Rob over at LGM has a great post in which he cogently makes the case for why the Iraq War is now screwing up our ability to effectively deal with Tehran. Besides removing an obvious security concern from Iran’s western front and providing Iran with 110,000 “hostages” in the form of US troops right next store (not to mention the ability to threaten to or actually destablize Iraq domestically), Rob touches on one issue that I find particularly interesting and have mentioned before: the effect of the Iraq War on the US ability to credibly threaten adversaries.
Information is critical to any effective attempt at coercive diplomacy in international relations. More specifically, the ability to control information and to create asymetries of information that create disadvantages for your opponent. Whether we are talking about the balance of interests, capabilities, or both, convincing an opponent that you have the advantage in both will and means goes a long way towards effectively coercing a target. When it comes to the case of Iran (and any near-term case of coercive diplomacy I would argue) we have lost a significant advantage, one that we held prior to Iraq.
As Rob points out, the Iraq War not only decreased the capability of the US to launch any kind of substantial invasion/occupation of Iran but it also demonstrated (and continues to demonstrate) this fact in the most public way. It is virtually impossible for the US to hide its operational military weakness (wow, never thought I would utter this phrase in my lifetime) from Iran or any other state at this time–this information is no longer private but public. Here is what I wrote back in September:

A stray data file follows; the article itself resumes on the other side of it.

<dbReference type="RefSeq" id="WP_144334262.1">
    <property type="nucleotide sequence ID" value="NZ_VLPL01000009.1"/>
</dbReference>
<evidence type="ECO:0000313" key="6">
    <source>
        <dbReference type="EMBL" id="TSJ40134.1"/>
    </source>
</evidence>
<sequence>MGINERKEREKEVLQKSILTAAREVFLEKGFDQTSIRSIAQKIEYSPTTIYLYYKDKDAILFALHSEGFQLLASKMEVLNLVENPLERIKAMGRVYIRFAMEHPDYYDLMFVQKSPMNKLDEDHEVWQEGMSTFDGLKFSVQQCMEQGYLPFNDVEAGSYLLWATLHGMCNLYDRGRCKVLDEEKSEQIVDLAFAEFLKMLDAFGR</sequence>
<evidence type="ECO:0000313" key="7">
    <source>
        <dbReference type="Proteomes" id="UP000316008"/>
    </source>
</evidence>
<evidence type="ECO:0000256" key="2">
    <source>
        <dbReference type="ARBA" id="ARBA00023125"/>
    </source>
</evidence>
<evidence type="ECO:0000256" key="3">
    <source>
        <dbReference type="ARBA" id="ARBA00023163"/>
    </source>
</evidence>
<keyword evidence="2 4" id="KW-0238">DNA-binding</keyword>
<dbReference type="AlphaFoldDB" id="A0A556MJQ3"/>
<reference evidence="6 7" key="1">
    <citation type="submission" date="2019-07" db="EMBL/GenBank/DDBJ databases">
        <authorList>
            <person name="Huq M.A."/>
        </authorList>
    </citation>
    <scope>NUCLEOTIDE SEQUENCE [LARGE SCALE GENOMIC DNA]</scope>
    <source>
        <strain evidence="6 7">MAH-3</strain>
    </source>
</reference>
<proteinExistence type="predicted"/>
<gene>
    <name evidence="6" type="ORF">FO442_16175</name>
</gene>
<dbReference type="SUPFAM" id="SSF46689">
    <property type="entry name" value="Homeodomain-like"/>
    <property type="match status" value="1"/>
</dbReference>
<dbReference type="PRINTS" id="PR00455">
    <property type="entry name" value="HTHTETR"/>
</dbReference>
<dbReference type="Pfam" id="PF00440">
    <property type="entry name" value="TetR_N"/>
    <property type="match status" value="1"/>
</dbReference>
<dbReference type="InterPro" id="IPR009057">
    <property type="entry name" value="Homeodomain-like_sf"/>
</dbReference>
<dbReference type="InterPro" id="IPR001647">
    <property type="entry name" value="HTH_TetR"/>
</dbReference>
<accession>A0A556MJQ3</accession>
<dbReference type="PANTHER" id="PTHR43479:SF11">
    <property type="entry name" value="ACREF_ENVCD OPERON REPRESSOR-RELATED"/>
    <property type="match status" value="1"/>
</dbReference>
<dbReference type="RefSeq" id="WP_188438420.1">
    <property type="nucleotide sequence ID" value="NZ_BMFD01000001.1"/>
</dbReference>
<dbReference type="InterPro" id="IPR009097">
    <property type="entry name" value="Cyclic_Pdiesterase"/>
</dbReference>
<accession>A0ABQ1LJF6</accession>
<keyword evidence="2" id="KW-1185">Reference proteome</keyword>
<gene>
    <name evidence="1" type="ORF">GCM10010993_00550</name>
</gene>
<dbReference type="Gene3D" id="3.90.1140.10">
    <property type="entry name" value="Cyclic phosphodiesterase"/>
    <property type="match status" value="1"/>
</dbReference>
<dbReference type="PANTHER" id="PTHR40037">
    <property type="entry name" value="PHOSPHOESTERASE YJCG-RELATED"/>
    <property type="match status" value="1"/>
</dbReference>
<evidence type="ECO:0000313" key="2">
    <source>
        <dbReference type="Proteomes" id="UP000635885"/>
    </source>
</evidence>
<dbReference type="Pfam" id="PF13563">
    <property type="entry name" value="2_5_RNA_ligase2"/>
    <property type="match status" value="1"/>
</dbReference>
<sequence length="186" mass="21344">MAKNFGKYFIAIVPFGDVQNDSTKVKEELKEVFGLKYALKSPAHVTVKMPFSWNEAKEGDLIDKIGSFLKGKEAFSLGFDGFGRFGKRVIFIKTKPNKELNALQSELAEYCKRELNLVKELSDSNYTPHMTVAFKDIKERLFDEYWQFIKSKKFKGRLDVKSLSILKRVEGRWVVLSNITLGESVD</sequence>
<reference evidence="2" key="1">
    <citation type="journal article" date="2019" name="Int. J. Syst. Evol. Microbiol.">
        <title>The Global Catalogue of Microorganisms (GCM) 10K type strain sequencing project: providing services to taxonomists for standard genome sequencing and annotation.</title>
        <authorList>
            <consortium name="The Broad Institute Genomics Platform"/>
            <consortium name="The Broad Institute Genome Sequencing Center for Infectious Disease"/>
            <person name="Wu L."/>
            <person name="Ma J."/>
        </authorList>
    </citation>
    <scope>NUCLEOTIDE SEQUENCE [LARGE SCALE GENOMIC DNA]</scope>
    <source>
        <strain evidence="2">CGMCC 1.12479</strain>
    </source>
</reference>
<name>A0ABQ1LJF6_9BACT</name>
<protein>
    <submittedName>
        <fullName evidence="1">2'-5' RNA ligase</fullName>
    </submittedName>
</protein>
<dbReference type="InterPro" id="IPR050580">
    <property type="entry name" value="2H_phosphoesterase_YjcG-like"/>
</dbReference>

First, the Iraq war has shown that while the US still holds a preponderance of power relative to other states its ability to translate that potential power into operational military power is more limited than many would have originally thought. With forces stretched to their limits and an insurgency still surging in Iraq, the US seems incapable of carrying out multiple operations that include regime change. Secondly, the economic and political strain experienced domestically also casts a large shadow over the notion that the US is willing to stage operations similar to Iraq in the near future.
This means that our options are limited. Additionally, we have seen that the so-called revolution in air power that was much touted during the 1990’s has not been all that effective as a coercive tool. If Iran believes it will only be subject to aerial assualts it may be willing and able to ride out such attacks, thereby making any military threat by the US ineffective.
One need not be a pacifist to be critical of the Iraq War, as many commentators on the right are quick to claim. You can believe the war was a major mistake simply because it has placed the US in weaker strategic position. It has handcuffed the US in terms of dealing with those threats which are most urgent (e.g. Iran, North Korea) and brought us few rewards or strategic advantages.